Copper Electrotype Statuary

The construction methods, problems and treatment techniques associated with copper electrotype statuary.

Electrotype sculptures were made using an electroplating technique developed in the 1830s. Statues were constructed in sections, using multiple negative moulds into which copper was deposited from solution in electroplating tanks. They were, thus, built up from the outside inwards, and so retain every detail or mark of the original mould.

The resulting electrodeposited copper sections were then carefully cleaned and joined together by brazing or soldering. Copper formed in this way is quite brittle, so complex objects such as equestrian statues needed armatures to add strength and prevent collapse.

The excitement of using a new technique mainly prompted the interest in electroplating. Although the material costs were lower, labour and production were not necessarily cost-effective because many of the electrotype statues were one-offs. Smaller, decorative arts-type objects were reproduced in numbers.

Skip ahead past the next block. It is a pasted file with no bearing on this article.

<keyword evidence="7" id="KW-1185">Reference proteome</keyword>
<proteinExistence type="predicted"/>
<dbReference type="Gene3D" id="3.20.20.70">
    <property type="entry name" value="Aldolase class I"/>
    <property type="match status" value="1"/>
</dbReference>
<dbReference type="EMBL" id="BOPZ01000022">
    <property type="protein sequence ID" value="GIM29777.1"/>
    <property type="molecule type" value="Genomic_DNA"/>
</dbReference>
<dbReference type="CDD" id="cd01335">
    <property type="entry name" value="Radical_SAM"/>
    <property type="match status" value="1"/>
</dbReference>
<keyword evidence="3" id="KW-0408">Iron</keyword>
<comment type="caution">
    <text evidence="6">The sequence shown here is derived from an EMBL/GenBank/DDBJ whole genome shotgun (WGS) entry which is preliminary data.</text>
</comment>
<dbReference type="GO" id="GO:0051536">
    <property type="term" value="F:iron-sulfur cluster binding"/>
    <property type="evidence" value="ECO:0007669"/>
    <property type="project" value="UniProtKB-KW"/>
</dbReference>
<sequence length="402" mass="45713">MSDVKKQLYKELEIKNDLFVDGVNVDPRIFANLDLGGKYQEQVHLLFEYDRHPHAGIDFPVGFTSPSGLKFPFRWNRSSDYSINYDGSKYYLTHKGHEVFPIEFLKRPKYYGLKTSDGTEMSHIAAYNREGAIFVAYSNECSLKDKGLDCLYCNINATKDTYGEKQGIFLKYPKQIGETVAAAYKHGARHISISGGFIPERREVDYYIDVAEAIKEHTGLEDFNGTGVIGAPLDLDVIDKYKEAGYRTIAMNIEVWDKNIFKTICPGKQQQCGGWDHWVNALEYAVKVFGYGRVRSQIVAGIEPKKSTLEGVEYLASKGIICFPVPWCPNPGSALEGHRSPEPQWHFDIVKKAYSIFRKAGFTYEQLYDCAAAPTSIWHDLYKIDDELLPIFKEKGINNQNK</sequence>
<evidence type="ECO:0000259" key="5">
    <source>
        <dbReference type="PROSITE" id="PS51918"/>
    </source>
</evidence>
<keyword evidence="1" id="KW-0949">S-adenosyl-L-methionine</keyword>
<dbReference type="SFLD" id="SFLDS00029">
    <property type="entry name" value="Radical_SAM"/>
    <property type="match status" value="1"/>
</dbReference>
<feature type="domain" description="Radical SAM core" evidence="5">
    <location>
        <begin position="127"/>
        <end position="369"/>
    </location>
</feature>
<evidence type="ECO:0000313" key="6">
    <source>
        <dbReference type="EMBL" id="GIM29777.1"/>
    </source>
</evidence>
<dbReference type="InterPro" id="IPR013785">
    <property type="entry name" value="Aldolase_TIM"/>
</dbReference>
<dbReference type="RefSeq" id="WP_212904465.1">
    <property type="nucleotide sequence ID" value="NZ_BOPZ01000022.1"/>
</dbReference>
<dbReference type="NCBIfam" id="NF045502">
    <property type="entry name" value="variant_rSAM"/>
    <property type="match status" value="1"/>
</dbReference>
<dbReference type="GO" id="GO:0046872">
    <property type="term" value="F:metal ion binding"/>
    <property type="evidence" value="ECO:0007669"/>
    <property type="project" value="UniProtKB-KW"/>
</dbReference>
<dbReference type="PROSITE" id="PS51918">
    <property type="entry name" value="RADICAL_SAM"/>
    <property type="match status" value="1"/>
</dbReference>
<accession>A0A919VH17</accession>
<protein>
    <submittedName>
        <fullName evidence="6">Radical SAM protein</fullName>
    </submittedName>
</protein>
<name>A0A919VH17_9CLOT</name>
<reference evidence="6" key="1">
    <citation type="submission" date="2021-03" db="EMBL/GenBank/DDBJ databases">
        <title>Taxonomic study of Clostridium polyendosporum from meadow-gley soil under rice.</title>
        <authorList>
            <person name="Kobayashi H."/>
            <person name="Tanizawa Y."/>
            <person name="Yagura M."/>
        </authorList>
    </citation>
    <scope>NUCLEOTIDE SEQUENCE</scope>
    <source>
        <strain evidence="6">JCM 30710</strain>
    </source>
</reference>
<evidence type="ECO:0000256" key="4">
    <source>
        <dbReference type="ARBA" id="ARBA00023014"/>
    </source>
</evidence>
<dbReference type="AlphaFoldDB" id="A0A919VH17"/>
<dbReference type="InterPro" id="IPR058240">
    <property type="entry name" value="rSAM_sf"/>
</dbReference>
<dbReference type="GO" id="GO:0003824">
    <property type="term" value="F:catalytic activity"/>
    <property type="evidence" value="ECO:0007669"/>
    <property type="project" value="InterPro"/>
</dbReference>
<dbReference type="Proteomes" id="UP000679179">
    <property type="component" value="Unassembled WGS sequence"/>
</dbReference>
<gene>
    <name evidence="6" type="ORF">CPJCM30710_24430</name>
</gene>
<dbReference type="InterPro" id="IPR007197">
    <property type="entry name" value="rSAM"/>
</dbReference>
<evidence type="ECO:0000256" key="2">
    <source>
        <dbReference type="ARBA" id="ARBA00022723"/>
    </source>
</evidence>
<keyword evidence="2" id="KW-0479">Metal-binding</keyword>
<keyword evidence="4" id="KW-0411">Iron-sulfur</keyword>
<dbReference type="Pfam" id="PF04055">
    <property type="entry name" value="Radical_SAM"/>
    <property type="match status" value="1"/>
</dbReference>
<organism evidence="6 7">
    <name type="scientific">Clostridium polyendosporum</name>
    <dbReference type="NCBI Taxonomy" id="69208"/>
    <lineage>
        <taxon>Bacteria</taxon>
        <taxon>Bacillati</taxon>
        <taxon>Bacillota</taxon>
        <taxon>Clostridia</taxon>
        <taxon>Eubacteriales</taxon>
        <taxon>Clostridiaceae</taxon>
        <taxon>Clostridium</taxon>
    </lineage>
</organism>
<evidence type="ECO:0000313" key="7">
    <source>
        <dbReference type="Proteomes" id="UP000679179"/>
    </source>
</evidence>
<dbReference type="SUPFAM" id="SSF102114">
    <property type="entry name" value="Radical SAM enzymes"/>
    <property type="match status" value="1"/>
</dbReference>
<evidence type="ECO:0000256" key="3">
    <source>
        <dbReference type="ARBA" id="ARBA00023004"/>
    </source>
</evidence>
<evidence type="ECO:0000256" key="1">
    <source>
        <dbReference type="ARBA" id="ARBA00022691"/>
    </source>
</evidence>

Electrotypes can be artificially patinated in the same way as bronzes and can, therefore, easily be mistaken for bronzes.

Common problems

ELectrotype sculptures have very thin copper shells. This makes them particularly susceptible to corrosion if the protective surface coatings are not well maintained.

Treatment and repair

Repairs are made using copper sheet or weak areas reinforced with fibreglass resin. New stainless steel armatures and structural fixings often replace the old iron supports. Protective coatings of wax or lacquer must also be applied.